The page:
17. The film never obscures what it’s about. This is, after all, the story of a martyr. But because it’s recounted by a director whose cosmic visions are deliberately meted out through the most minute details, things most other films overlook—the ephemera of everyday experience, the gestures, glances, and sudden flights of feeling that define us without our even recognizing them in the moment—it all feels that much more particular.
  18. We’re served both the galvanization and the despair, the victories eked out bit by painful bit and the looming defeat, as an implacable monolith dismisses puny mortal concerns like so many gnats. It’s tough stuff, but it’s worthy stuff too.
  19. It’s an ugly stray who smells bad and should not be invited into your home, certainly. And yet it is its own kind of living creature, worthy of at least some basic compassion.
  20. It’s a turgid rush toward a conclusion I don’t think anyone wanted, not the people upset about whatever they’re upset about with The Last Jedi (I feel like it has something to do with Luke being depressed, and with women having any real agency in this story) nor any of the more chill franchise devotees who just want to see something engaging.
  21. 1917 is a rattling wonder of form, an audacious undertaking that nonetheless bobbles or cheats on a few occasions.
  22. It’s a paean to the loving of a thing, rather than a movie that gives that thing an entirely new existence, free-standing and self-possessed in its own right, despite Gerwig’s narrative tinkering.
  23. While I admire the movie’s attempt to more deeply mine the identities of sister-princesses Anna (sweet, non-magical) and Elsa (restless, can control snow and ice), its discoveries are rushed and are served up half-baked.
  24. A part-clever, part-misshapen global caper, Charlie’s Angels—like Stewart—connects a few solid kicks in all its flailing.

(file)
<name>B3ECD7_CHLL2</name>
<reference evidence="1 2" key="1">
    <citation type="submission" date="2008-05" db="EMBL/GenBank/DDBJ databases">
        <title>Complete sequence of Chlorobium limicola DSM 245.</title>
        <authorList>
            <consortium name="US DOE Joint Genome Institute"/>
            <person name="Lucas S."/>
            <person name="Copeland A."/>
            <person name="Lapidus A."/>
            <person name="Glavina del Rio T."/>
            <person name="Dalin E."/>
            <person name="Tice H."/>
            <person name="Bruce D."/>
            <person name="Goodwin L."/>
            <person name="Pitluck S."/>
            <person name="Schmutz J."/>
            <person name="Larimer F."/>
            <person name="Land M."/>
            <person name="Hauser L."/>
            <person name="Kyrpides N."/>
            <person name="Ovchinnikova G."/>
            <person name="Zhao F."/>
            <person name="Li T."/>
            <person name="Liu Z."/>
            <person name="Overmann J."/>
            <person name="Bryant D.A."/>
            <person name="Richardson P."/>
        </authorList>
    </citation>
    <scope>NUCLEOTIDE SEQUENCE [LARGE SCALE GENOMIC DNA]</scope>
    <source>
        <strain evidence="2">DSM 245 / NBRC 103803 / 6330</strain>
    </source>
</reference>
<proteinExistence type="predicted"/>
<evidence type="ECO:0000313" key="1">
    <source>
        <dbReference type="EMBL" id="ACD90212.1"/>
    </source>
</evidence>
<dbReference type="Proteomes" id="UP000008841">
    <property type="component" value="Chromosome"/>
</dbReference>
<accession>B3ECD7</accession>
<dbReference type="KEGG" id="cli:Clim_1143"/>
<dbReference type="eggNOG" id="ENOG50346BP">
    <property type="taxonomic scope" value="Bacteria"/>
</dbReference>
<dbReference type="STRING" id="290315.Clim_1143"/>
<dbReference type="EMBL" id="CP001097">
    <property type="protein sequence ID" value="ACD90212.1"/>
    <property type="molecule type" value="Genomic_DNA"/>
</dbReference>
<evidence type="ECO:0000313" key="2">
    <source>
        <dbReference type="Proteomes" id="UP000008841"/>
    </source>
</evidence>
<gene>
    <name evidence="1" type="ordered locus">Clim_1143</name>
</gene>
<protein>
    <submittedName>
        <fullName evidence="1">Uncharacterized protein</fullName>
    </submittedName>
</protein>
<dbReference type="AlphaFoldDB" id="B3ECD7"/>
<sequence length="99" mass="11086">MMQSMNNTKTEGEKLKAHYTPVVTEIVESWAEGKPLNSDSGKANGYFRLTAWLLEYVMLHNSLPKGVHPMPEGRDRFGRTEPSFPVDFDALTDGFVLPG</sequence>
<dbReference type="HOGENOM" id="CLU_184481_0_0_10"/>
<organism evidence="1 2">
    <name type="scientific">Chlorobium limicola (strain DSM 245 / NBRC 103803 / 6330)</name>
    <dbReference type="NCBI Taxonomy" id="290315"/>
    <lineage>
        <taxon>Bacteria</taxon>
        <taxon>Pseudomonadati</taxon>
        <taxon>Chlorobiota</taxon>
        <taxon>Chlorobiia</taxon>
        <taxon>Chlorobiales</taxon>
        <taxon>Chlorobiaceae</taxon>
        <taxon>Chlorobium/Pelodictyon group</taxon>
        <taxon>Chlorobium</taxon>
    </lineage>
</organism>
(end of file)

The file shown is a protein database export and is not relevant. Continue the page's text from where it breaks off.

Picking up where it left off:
25. Last Christmas is not good. It’s not terrible, exactly, but it has the dismaying, tinny rattle of a thing not living up to its potential.
  26. There are personal fragments of interest here; it’s useful to see how a man like Bannon narrates the story of himself, mythologizes himself, if only for the glimpses of worldview that sneak through in his presentation of the details. But the failure of Morris’s film is that it snuffs so much of that out.
  27. What I found uniquely depressing about Dark Fate, though, is how resigned it is to the reality of its title. How it organizes itself as a paean to tireless scramble and triage, to the fight not for something better but for less of something worse. It’s a bitterly pessimistic film. It may be a realistic one, too.
  28. Aaron Paul scintillates, once more, as his Breaking Bad character.
  29. Lucy in the Sky is an odd curio, a drama that’s forlornly funny, a comedy of social manners with a howling desperation fueling its engine. I admire the balance that Hawley tries to strike, between the mundane and the sublime.
  30. I found myself reluctantly taken by the movie, and the way Scorsese uses it to maybe, just a little bit, atone for some of his own past blitheness about violence. In The Irishman, a merry darkness slowly becomes an elegy, ringed with guilt. And what could be more Irish than that?